3. My first machine which has been sold off was touted as a beginner friendly machine (M3D Micro) which was great for learning but overall not at all useful for props and armour because of a lot of proprietary and specialty pieces. Open source and easy replacement parts is a way of life.
 

LambChops097

New Member
Thank you so much! this is very helpful! Also, I download the 3d prints for a Halo ODST suite here on the website. Have you download anything on here and was happy with the final product? Also, do you know any website that sells any prints that are halo related?
 

LambChops097

New Member
Thank you so much! this is very helpful! Also, I download the 3d prints for a Halo ODST suite here on the website. Have you download anything on here and was happy with the final product? Also, do you know any website that sells any prints that are halo related?




Hoo boy... Three questions I could talk about for an hour on each easy.

1. Software is a very broad topic and comes down to personal preference most frequently on what people say is useful. The three easy categories to break everything down into are Design Suites, Repair Tools, Scaling Tools and Slicers.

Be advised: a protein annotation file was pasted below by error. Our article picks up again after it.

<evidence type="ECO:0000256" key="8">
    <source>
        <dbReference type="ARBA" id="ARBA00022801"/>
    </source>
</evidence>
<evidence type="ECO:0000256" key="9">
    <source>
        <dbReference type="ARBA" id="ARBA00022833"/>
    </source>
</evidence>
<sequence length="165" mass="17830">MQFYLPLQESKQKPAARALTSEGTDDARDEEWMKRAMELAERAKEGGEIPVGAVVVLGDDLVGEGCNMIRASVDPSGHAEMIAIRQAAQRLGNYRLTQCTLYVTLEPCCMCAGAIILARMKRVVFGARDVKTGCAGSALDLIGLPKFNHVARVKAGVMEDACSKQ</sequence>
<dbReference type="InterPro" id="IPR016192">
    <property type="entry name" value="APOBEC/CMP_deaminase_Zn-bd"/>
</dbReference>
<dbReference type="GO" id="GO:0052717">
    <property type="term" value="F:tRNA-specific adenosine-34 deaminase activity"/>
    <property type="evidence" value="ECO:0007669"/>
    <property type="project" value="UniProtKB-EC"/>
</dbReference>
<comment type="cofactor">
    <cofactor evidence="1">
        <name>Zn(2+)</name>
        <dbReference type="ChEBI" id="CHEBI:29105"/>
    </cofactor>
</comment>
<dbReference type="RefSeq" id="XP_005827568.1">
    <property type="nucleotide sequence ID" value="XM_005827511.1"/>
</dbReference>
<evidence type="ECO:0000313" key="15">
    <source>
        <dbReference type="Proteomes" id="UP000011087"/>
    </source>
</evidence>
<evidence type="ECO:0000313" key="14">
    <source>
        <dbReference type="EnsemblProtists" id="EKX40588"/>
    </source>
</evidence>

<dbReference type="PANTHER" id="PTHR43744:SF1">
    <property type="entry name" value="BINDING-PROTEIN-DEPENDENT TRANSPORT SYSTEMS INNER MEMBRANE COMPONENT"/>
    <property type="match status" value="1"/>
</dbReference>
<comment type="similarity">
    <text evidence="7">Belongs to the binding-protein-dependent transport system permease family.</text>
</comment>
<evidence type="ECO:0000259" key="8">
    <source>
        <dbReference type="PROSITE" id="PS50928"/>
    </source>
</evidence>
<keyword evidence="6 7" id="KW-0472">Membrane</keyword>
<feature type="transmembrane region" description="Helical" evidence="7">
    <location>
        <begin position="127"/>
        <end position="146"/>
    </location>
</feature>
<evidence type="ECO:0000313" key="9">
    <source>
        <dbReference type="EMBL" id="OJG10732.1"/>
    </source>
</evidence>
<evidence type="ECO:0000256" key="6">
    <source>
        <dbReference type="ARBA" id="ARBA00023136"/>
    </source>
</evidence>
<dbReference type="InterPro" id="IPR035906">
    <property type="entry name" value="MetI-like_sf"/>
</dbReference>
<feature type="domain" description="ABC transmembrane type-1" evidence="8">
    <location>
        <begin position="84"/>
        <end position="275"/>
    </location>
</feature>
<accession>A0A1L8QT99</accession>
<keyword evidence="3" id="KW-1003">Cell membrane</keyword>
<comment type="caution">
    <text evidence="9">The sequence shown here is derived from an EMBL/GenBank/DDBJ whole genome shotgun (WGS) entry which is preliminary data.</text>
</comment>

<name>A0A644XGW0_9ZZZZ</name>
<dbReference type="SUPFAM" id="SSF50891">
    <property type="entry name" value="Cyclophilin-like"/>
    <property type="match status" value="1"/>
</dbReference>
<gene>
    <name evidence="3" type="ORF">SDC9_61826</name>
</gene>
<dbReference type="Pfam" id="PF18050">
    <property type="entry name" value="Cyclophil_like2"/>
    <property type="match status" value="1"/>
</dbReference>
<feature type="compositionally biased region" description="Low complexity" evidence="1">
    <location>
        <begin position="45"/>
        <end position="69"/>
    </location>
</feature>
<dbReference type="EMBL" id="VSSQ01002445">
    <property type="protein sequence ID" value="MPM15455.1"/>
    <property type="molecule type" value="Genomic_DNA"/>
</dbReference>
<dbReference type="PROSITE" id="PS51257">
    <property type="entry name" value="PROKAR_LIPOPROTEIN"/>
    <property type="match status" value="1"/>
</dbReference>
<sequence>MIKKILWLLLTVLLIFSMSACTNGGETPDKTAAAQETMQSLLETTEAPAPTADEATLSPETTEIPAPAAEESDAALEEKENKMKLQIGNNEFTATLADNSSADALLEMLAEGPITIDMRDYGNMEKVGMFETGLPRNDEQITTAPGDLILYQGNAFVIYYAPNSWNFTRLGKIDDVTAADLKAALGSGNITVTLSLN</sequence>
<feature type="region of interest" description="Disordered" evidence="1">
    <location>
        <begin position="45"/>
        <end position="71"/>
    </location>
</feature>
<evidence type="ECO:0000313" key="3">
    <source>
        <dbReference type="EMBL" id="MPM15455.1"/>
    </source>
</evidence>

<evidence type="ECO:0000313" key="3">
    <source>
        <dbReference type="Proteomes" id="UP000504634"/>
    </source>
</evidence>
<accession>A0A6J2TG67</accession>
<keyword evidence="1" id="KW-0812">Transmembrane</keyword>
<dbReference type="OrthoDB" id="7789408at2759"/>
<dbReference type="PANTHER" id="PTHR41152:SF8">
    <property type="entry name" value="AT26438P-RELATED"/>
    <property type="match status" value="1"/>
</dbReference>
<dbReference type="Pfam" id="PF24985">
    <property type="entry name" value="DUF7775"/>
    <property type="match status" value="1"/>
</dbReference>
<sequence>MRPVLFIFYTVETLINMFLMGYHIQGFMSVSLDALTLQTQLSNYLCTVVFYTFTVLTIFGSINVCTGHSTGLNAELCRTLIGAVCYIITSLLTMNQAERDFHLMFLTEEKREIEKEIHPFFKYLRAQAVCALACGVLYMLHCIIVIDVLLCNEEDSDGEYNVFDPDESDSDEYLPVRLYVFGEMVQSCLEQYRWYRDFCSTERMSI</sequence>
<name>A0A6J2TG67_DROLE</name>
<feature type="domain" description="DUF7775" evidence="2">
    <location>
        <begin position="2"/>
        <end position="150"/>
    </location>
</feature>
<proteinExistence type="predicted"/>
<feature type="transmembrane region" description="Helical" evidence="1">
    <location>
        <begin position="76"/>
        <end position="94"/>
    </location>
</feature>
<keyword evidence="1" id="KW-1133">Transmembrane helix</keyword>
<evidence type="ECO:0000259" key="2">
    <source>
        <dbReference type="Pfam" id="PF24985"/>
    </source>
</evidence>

Design Suites are software packages to build your own models or modify existing ones. There's dozens of free options out there all geared to different users and their needs but the ones I use frequently and recommend are Blender, Fusion 360, Meshmixer and SketchUp. Like I said, each has it's different use but I often find myself bouncing between two or three during a project to make the best use of each suites power to speed up my workflow.

Repair Tools make it so that your design is usable on multiple printers. Sometimes my Slicer doesn't pick up errors in files that other people will encounter so I run models through either Azure, SketchUp Solid Inspector or Trinckle to clean up any funny geometry that may throw others for a loop.

Scaling Tools are what you use to make sure that everything will fit onto your body. Armorsmith Designer by Armoured Garage is a fantastic program to dress an avatar .obj file of yourself and make sure pieces are wearable and scaled to each other.

Slicers produce GCode to instruct your printer how to operate. This is entirely a personal preference or based on your machine if it uses proprietary software. I like to use Cura or Repetier but there are more powerful (paid) options available.

2. Machines break, lose calibration due to motion and mistakes happen causing failed prints by human error. Yes there are more reliable machines but nothing is 100% success rates and many aren't even 80% fresh out of the box if you've never built and run a printer before. My reliable workhorse machine is a Wanhao Duplicator i3 V2.1 and my more temperamental but quicker/bigger printer is a Tevo Tornado. Both have modifications done to them to increase ease of use and reliability and both have thousands of hours and dozens of spools of filament run through them.

3. My first machine which has been sold off was touted as a beginner friendly machine (M3D Micro) which was great for learning but overall not at all useful for props and armour because of a lot of proprietary and specialty pieces. Open source and easy replacement parts is a way of life.